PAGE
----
I used various art therapy projects to help me recover from my mental illness and was grateful to have done them. Art therapy is one way of expressing yourself in a way that words cannot. These art therapy projects are all things you could do at home and discuss with your therapist afterwards. I hope they help you work on getting healthy.
All you need for this art therapy project is a shoe box and various ways to decorate it. Design the outside with how you think people view you. For me, the outside of my box was full of quotes and candy wrappers, activities I did and pictures with friends. Then, you design the inside of the box based on how you feel, or the part of you that no one really sees. The inside of mine was rougher around the edges and not cute and fuzzy like the outside. The goal of this art therapy project is to notice the difference between who you present yourself as to the world and who you actually are. You can work with your therapist to make the two more synchronized so that who you present yourself as is authentic to who you actually are.
When it comes to the distortions and belittling thoughts that play on repeat in your mind, it’s important to trash them because they are not doing anything to help you grow as a person. Draw a trash can and start to write phrases, shapes or images that you want to get rid of. I struggled with an eating disorder so some of my phrases related to self-worth and weight. Whatever it is you struggle with, trash it. It can provide some release, especially for pent-up feelings.
Struggling with a mental illness can make you feel like you don’t have an identity. I know for years I would identify myself more with my diagnosis and my situation than who I am and what I stand for. This art therapy project is rather simple. Design your name to reflect yourself. For example, you make the dot on your “i” a shamrock if you are Irish and are proud of that heritage. After you design your name for yourself, draw your name with a close friend in mind, tailoring the art to who they are. When I did this activity, I noticed the difference between my friend and I because the way both of the drawings came out, it was clear who was who. It’s a great way to notice what makes you special.
Do you feel like you are putting on a mask that keeps you from being your authentic self? I know I did. This art therapy project consists of decorating a mask to represent that face you put on to the world. My mask was matted in newspaper because I would always tell stories to distract people from what was really going on. What does your mask look like?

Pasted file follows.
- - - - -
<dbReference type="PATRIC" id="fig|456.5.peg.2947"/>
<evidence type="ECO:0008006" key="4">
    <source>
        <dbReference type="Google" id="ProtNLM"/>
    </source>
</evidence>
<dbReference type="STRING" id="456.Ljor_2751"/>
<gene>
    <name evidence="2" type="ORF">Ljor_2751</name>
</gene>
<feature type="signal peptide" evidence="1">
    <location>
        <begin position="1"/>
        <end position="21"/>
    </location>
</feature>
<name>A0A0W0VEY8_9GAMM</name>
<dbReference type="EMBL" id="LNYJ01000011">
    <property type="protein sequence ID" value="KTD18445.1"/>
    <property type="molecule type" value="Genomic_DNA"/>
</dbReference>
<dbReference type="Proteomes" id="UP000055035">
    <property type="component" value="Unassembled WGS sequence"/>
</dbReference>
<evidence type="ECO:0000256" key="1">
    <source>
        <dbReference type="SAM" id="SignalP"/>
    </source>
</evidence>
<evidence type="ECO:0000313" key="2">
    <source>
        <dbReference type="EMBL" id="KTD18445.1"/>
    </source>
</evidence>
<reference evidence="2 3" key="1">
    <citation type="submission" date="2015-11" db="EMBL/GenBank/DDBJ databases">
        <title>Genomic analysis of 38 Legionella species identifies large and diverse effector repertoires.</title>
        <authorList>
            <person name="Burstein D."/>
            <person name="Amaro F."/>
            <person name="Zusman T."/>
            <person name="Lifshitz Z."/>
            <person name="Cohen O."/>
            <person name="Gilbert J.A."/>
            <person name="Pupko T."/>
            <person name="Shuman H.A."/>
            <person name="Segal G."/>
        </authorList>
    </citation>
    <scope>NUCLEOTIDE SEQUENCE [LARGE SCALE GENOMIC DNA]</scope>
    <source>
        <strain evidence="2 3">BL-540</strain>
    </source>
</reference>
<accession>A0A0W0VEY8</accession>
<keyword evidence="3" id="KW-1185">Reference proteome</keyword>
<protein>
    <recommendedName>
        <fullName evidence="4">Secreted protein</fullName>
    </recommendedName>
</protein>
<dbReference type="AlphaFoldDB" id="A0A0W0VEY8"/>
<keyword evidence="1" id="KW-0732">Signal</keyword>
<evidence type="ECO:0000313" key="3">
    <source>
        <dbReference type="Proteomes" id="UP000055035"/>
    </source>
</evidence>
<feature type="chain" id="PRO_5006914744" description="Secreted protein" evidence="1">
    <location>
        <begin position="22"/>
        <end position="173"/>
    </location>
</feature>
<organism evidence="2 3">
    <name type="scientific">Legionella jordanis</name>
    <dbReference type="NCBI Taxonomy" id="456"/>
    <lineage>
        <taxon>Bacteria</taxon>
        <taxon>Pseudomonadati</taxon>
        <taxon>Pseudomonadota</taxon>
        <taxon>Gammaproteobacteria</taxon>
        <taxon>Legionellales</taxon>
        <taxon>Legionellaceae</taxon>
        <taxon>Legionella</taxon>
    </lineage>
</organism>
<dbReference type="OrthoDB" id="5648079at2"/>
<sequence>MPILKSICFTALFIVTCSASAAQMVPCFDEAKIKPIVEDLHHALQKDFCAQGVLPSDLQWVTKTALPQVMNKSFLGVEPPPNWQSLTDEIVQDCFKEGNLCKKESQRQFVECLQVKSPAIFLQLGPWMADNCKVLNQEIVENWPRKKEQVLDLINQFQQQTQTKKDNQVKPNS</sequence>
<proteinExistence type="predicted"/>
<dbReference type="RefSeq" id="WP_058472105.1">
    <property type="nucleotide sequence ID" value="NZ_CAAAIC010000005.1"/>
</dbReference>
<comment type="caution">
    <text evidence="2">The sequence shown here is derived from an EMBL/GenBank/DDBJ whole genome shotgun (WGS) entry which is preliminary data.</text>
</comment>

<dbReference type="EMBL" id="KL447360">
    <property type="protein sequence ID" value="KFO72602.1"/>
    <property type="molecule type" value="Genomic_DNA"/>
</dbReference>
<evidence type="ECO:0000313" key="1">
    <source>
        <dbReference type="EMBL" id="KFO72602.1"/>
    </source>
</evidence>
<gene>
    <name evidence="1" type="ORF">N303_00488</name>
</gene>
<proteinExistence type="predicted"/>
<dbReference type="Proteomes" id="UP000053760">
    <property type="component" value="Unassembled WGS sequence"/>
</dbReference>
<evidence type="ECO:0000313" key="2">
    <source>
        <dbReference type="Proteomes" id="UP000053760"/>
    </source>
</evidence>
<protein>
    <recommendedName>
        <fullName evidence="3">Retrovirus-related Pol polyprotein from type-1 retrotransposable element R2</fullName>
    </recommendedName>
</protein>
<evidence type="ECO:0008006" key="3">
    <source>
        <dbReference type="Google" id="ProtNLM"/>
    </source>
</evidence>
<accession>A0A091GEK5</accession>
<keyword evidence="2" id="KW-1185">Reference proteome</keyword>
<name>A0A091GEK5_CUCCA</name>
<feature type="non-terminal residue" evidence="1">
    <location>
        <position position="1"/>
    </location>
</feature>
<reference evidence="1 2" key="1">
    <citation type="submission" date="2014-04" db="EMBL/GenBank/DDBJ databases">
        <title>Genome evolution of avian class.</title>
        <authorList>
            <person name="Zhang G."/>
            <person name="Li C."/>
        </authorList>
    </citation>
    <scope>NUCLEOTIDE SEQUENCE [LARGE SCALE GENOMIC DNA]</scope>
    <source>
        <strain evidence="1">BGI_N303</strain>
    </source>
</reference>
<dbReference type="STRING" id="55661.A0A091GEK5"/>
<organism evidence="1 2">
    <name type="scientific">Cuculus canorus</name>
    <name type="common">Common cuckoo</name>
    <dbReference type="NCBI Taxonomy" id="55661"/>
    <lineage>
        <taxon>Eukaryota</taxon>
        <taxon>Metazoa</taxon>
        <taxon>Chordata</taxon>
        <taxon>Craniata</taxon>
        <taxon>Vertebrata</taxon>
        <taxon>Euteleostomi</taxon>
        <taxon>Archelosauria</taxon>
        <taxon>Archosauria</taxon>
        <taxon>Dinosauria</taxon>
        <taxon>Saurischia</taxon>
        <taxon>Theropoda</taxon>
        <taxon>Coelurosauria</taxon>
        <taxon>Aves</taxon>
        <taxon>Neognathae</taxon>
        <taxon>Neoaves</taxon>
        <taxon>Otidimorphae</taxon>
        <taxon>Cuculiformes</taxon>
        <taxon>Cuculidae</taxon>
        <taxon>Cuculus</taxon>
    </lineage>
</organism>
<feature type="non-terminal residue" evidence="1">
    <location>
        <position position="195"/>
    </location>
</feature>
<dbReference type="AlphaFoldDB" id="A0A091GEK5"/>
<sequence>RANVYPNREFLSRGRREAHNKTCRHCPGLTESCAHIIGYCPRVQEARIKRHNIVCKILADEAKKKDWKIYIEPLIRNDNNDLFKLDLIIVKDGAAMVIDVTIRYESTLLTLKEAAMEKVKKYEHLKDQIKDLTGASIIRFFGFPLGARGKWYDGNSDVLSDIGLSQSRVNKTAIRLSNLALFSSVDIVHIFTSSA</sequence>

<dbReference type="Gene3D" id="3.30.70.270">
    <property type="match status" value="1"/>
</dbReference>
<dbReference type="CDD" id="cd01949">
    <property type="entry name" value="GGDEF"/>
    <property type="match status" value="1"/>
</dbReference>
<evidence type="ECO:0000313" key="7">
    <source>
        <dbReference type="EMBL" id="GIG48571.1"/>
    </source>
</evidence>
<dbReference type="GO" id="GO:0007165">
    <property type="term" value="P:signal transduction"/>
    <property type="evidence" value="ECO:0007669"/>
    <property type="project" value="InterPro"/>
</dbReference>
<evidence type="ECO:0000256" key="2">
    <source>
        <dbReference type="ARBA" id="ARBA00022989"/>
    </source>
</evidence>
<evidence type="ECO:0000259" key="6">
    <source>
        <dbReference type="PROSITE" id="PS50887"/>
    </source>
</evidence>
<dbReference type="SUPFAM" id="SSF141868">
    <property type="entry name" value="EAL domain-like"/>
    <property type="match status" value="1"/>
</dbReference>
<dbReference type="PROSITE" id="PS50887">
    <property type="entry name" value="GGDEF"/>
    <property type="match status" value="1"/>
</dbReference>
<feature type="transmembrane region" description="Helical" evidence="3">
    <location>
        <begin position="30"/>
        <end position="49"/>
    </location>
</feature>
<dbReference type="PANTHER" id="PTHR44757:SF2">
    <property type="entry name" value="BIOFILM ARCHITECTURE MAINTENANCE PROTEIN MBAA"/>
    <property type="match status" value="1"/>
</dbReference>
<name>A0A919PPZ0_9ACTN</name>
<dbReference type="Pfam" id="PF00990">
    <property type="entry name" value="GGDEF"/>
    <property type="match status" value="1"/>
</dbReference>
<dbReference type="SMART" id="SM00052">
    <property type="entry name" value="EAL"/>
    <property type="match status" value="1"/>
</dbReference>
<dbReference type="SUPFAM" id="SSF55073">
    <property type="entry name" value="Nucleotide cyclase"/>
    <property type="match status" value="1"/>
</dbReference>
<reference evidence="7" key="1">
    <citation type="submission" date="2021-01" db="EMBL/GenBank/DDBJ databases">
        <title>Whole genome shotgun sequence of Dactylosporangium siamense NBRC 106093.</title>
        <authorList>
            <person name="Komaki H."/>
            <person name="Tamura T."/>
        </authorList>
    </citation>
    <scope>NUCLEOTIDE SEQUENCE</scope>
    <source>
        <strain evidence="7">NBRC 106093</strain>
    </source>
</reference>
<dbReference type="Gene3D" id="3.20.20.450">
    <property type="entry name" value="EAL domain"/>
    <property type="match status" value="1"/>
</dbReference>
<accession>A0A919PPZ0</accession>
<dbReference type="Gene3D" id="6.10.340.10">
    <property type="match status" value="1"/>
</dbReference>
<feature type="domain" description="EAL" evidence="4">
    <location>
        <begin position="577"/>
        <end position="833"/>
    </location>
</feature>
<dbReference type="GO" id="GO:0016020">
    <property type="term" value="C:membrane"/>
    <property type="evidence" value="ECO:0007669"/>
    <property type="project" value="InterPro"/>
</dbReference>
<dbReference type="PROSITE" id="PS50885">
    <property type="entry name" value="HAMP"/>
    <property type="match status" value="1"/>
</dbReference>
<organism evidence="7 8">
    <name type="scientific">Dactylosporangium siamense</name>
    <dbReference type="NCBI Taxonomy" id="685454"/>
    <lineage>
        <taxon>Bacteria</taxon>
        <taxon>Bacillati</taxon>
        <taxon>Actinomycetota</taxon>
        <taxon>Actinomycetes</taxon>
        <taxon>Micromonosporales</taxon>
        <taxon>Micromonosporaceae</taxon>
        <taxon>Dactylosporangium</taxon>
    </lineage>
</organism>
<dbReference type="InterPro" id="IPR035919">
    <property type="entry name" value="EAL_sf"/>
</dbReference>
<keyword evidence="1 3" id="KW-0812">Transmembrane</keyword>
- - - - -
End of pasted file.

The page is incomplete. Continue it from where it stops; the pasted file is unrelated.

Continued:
It’s taken me years of recovery to realize that I am not broken but a beautiful mosaic of experiences. Consider making a mosaic yourself. Whether you choose to do it to create a plate or coaster, keep in mind you can also do one on paper. Cut out construction paper and write what each piece stands for. You could make a mosaic using those and magazine quotes and pictures, what have you. The focus should be on who you are, what you stand for, who is rooting for you to stay strong and what you enjoy doing. These should be elements that piece together your life and strengthen your recovery.
Whether you struggle from an eating disorder, self-harm, depression or other mental illnesses, take the time to make a self-care box. This is something you can pull out when needed to help you release your feelings in a healthy way, redirect your behaviors to self-care not self-destruction and relax. Include tissues, hand lotion, a picture of a baby animal that will make you smile, quotes that inspire you, a list of distractions you can do, nail polish and anything else that works for you. Decorating the outside also makes it your own. The outside of my box reads “stay strong, stay beautiful, stay lovely.”
If you have never been big into writing in a journal each night, I understand. It’s not for everyone. Have you ever considered making a visual diary? You can take a journal-size sketch book and each day draw whatever it is you want to express for that day. It’s a great way to express yourself through art if you can’t through words. Each page may vary from collages to markers to nail polish to actively ripping out the page. It’s your diary so do with it what you want. Let it be an outlet to express yourself.
Art therapy can help you recover from your mental illness when it seems like there are no words to describe how you feel. The key is to complete the activities and take the time to look back to reflect on them. How has art therapy affected your recovery?
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